Loyalty Wallet

For the course "Current trends in HCI" ("Actuele trends in HCI" in Dutch), I followed at the UHasselt, we had to create something around a theme. This year the theme was "Shopping". Yannick and I wanted to get rid of all the different loyalty cards we had and replace it by a simple alternative that could replace them all.

We created an Android application called LoyaltyWallet. It keeps track of your loyalty cards and allows you to bring just your phone instead of 500 different loyalty cards. You can manage (add and delete), share and use the cards easily. Loyalty cards can also be shared with you, this allows you to share one card with everyone in your dorm without the need to pass a physical card around. When you are in an unknown environment and need to find a store you have a loyalty card of, the app tells you where to go.

Stores can gain crucial insight by asking the user to fill in surveys. By answering the survey, the user gains extra points or discounts. When there are new surveys or pending shares the app notifies you, so you never have to miss a reward or sharing offer.

Bachelor Thesis

We're allowed to choose our own topic for our bachelor thesis so I suggested the E-Sheet project so I could work on it and be doing something for my thesis. But the proposal was rejected, So I needed to pick something else or adjust the suggested topic. I choose for the second option. The final topic was titled "Interactive tabular data on touch devices".

For the implementation I used the Piccolo. Piccolo is a monolithic interaction toolkit, which allows to easily create a Zoomable User Interface (ZUI). A ZUI  is an UI where users can change the scale of the viewed area in order to see more detail or less, and browse through different documents.

I implemented several ways to enter data into the cells, the methods are divided in two main categories inline text editing and data entry using pop-ups. I also created two on-screen keyboards; a normal keyboard and a phone keyboard for screens with lower resolutions. The entered data is stored locally using a SQLite database.

The application was tested by several members of the RBIHF and they came to the following...

IRC Client

For the course Computer Networks at UHasselt. Pieter Vincken and I formed a group. Our assignment was to create a basic IRC client with at least the following requirements:

  • Log in to the server with a chosen nickname.
  • Join, create and leave channels.
  • Send and receive messages to/form channels.
  • Send and receive private messages.
  • Send and receive files using DCC, underneath using P2P.
  • Basic admin feature(s). E.g. Kick.

As a server we were obligated to use WeIRCd, which is discontinued by now. We choose to use Qt for this assignment, however we were still obligated to use the default socket library of C, not the one from Qt.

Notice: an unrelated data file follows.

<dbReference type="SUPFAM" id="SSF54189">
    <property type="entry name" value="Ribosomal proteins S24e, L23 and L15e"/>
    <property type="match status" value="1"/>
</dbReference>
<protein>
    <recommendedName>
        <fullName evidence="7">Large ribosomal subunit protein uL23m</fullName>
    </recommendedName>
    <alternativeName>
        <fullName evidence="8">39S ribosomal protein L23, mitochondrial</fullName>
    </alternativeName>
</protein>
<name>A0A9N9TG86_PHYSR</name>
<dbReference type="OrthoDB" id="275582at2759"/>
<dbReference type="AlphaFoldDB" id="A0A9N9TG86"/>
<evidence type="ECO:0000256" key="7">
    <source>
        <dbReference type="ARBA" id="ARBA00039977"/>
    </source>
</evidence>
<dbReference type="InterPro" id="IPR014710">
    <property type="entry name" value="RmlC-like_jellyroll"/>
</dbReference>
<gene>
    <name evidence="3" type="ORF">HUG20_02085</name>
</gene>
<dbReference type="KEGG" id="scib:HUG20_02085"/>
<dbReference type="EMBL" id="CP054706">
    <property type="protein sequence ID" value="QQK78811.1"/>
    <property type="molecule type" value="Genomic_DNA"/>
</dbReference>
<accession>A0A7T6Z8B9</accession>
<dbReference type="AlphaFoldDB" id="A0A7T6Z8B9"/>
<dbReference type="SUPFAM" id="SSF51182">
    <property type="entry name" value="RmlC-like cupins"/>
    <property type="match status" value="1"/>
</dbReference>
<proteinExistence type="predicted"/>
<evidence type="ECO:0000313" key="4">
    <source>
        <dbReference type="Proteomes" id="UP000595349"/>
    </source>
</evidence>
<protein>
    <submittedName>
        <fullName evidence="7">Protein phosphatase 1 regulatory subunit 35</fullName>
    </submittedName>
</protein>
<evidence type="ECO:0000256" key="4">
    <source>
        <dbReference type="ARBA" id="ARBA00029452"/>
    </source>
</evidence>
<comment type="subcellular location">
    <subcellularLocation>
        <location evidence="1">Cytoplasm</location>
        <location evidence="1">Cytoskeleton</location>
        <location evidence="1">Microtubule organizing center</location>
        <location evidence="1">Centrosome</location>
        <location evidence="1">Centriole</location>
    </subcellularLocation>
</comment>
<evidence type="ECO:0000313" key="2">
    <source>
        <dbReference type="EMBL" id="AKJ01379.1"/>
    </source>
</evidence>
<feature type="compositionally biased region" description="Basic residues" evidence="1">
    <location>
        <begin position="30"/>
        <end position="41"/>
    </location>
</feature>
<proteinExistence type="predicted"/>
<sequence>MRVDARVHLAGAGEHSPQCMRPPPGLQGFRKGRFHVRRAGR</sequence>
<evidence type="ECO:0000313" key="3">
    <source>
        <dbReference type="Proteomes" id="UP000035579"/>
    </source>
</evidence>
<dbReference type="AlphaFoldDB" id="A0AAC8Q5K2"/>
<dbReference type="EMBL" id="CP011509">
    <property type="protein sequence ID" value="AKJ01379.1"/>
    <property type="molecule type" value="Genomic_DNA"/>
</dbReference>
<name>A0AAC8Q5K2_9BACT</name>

The following commands were implemented: /nick, /user, /pass, /connect, /join, /privmsg, /part, /partall, /quit, /dcc send, /dcc reject, /names, /mode, /real. More information about the commands can be found here.


For the course Software Engineering at UHasselt. I formed a group with 5 other people. The group were obligatory, chosen by the education staff. This caused some serious problems between some group members. Some members even left during the process. But that's all I'm going to say about that part of the project.

Our task was to develop Robo Race, a computer variation of the game Robo Rally. It can be played locally against bots or over the local network. The number of players may vary between 2 and 8.

The first part of our task was analyzing the given problem/game and creating the required diagrams. E.g. domain model, sequence diagrams, contracts, etc. This was done during the first months.

The rule book can be downloaded in attachment. Since we didn't have to implement all the rules, a short list of things we did differently:

  • You can only have one upgrade card.
  • You can't exchange an upgrade card to avoid a damage point.
  • The robot lasers only last one square when shot instead of the normal lasers that will continue as long as it isn't stopped by an object. E.g. a wall.
    The normal laser will go through robots but only the first robot that was hit will be damaged. This is visible on the image below, look at the purple
  • ...

Chess using speech interaction

For the course Technologies and Tools for User Interfaces at UHasselt. Pieter Vincken, Geoffrey Beertens and I formed a group. Our assignment was to create something using speech.

Since we didn't have a lot of inspiration we decided to create a 'simple' chess game with speech interaction. With 'simple' I mean not completely according to the rules, because of the lack of time.

Some of the rules we didn't implement are:

  • A pawn can move forward two squares during his first move.
    This doesn't really changes the game a lot. I will just take a little more time. Of course there are situations where this will be a disadvantage, but you can agree with the other player to 'play nice' to solve this problem.
  • We don't check your moves for check. This means:
    • If the opponent checks you, you have to notice it yourself. So you can do a move that doesn't get you out of the check.
    • Checkmate won't be handled, so you have to hit the opponents king to win the game.
    • If you can do a certain move that will check your own King. Don't be stupid and think before you do your move. An example of this in the demonstration above.
  • Rules like
  • ...